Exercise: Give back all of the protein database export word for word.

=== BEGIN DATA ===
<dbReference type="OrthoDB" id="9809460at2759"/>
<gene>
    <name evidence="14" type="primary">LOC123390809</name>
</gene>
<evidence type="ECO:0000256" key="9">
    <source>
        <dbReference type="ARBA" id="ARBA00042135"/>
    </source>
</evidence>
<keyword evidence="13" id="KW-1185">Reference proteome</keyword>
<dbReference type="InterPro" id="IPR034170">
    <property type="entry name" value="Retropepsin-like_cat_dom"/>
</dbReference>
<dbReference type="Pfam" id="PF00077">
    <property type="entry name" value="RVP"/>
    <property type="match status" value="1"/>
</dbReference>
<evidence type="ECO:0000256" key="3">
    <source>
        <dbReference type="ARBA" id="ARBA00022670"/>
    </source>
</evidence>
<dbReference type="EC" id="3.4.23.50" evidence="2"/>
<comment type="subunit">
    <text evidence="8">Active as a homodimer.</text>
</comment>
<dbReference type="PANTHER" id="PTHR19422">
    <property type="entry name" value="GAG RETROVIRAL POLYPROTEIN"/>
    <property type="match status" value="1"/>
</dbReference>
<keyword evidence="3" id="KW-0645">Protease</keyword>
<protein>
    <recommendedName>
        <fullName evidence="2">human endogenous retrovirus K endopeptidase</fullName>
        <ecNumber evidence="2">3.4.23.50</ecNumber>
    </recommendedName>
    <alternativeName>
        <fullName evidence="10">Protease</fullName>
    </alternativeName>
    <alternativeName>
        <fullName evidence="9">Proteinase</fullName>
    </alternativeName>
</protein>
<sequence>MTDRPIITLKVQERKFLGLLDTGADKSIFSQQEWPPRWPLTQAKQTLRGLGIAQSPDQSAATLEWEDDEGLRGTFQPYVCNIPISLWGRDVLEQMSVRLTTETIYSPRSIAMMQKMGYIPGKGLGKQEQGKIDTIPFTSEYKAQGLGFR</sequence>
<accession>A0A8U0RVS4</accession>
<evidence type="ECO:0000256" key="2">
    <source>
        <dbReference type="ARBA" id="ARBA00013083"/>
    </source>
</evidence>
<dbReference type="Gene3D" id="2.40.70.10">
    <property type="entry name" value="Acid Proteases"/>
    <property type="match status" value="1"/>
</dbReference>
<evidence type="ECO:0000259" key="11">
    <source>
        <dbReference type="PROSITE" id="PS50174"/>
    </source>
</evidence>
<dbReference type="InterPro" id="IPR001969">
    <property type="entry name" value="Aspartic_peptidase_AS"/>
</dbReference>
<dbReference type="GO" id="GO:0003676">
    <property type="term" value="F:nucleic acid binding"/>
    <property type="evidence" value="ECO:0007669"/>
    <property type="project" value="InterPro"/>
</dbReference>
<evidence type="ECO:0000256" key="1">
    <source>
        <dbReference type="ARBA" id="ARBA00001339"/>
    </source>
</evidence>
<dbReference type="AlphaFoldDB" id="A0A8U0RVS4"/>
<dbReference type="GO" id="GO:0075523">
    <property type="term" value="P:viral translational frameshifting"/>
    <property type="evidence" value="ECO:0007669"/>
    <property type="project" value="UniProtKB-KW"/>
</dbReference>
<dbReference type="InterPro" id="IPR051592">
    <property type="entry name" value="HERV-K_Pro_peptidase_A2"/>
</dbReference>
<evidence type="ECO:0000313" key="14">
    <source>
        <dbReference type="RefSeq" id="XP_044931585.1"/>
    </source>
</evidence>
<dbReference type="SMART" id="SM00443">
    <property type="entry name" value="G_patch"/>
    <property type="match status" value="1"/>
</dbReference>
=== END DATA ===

<dbReference type="OrthoDB" id="9809460at2759"/>
<gene>
    <name evidence="14" type="primary">LOC123390809</name>
</gene>
<evidence type="ECO:0000256" key="9">
    <source>
        <dbReference type="ARBA" id="ARBA00042135"/>
    </source>
</evidence>
<keyword evidence="13" id="KW-1185">Reference proteome</keyword>
<dbReference type="InterPro" id="IPR034170">
    <property type="entry name" value="Retropepsin-like_cat_dom"/>
</dbReference>
<dbReference type="Pfam" id="PF00077">
    <property type="entry name" value="RVP"/>
    <property type="match status" value="1"/>
</dbReference>
<evidence type="ECO:0000256" key="3">
    <source>
        <dbReference type="ARBA" id="ARBA00022670"/>
    </source>
</evidence>
<dbReference type="EC" id="3.4.23.50" evidence="2"/>
<comment type="subunit">
    <text evidence="8">Active as a homodimer.</text>
</comment>
<dbReference type="PANTHER" id="PTHR19422">
    <property type="entry name" value="GAG RETROVIRAL POLYPROTEIN"/>
    <property type="match status" value="1"/>
</dbReference>
<keyword evidence="3" id="KW-0645">Protease</keyword>
<protein>
    <recommendedName>
        <fullName evidence="2">human endogenous retrovirus K endopeptidase</fullName>
        <ecNumber evidence="2">3.4.23.50</ecNumber>
    </recommendedName>
    <alternativeName>
        <fullName evidence="10">Protease</fullName>
    </alternativeName>
    <alternativeName>
        <fullName evidence="9">Proteinase</fullName>
    </alternativeName>
</protein>
<sequence>MTDRPIITLKVQERKFLGLLDTGADKSIFSQQEWPPRWPLTQAKQTLRGLGIAQSPDQSAATLEWEDDEGLRGTFQPYVCNIPISLWGRDVLEQMSVRLTTETIYSPRSIAMMQKMGYIPGKGLGKQEQGKIDTIPFTSEYKAQGLGFR</sequence>
<accession>A0A8U0RVS4</accession>
<evidence type="ECO:0000256" key="2">
    <source>
        <dbReference type="ARBA" id="ARBA00013083"/>
    </source>
</evidence>
<dbReference type="Gene3D" id="2.40.70.10">
    <property type="entry name" value="Acid Proteases"/>
    <property type="match status" value="1"/>
</dbReference>
<evidence type="ECO:0000259" key="11">
    <source>
        <dbReference type="PROSITE" id="PS50174"/>
    </source>
</evidence>
<dbReference type="InterPro" id="IPR001969">
    <property type="entry name" value="Aspartic_peptidase_AS"/>
</dbReference>
<dbReference type="GO" id="GO:0003676">
    <property type="term" value="F:nucleic acid binding"/>
    <property type="evidence" value="ECO:0007669"/>
    <property type="project" value="InterPro"/>
</dbReference>
<evidence type="ECO:0000256" key="1">
    <source>
        <dbReference type="ARBA" id="ARBA00001339"/>
    </source>
</evidence>
<dbReference type="AlphaFoldDB" id="A0A8U0RVS4"/>
<dbReference type="GO" id="GO:0075523">
    <property type="term" value="P:viral translational frameshifting"/>
    <property type="evidence" value="ECO:0007669"/>
    <property type="project" value="UniProtKB-KW"/>
</dbReference>
<dbReference type="InterPro" id="IPR051592">
    <property type="entry name" value="HERV-K_Pro_peptidase_A2"/>
</dbReference>
<evidence type="ECO:0000313" key="14">
    <source>
        <dbReference type="RefSeq" id="XP_044931585.1"/>
    </source>
</evidence>
<dbReference type="SMART" id="SM00443">
    <property type="entry name" value="G_patch"/>
    <property type="match status" value="1"/>
</dbReference>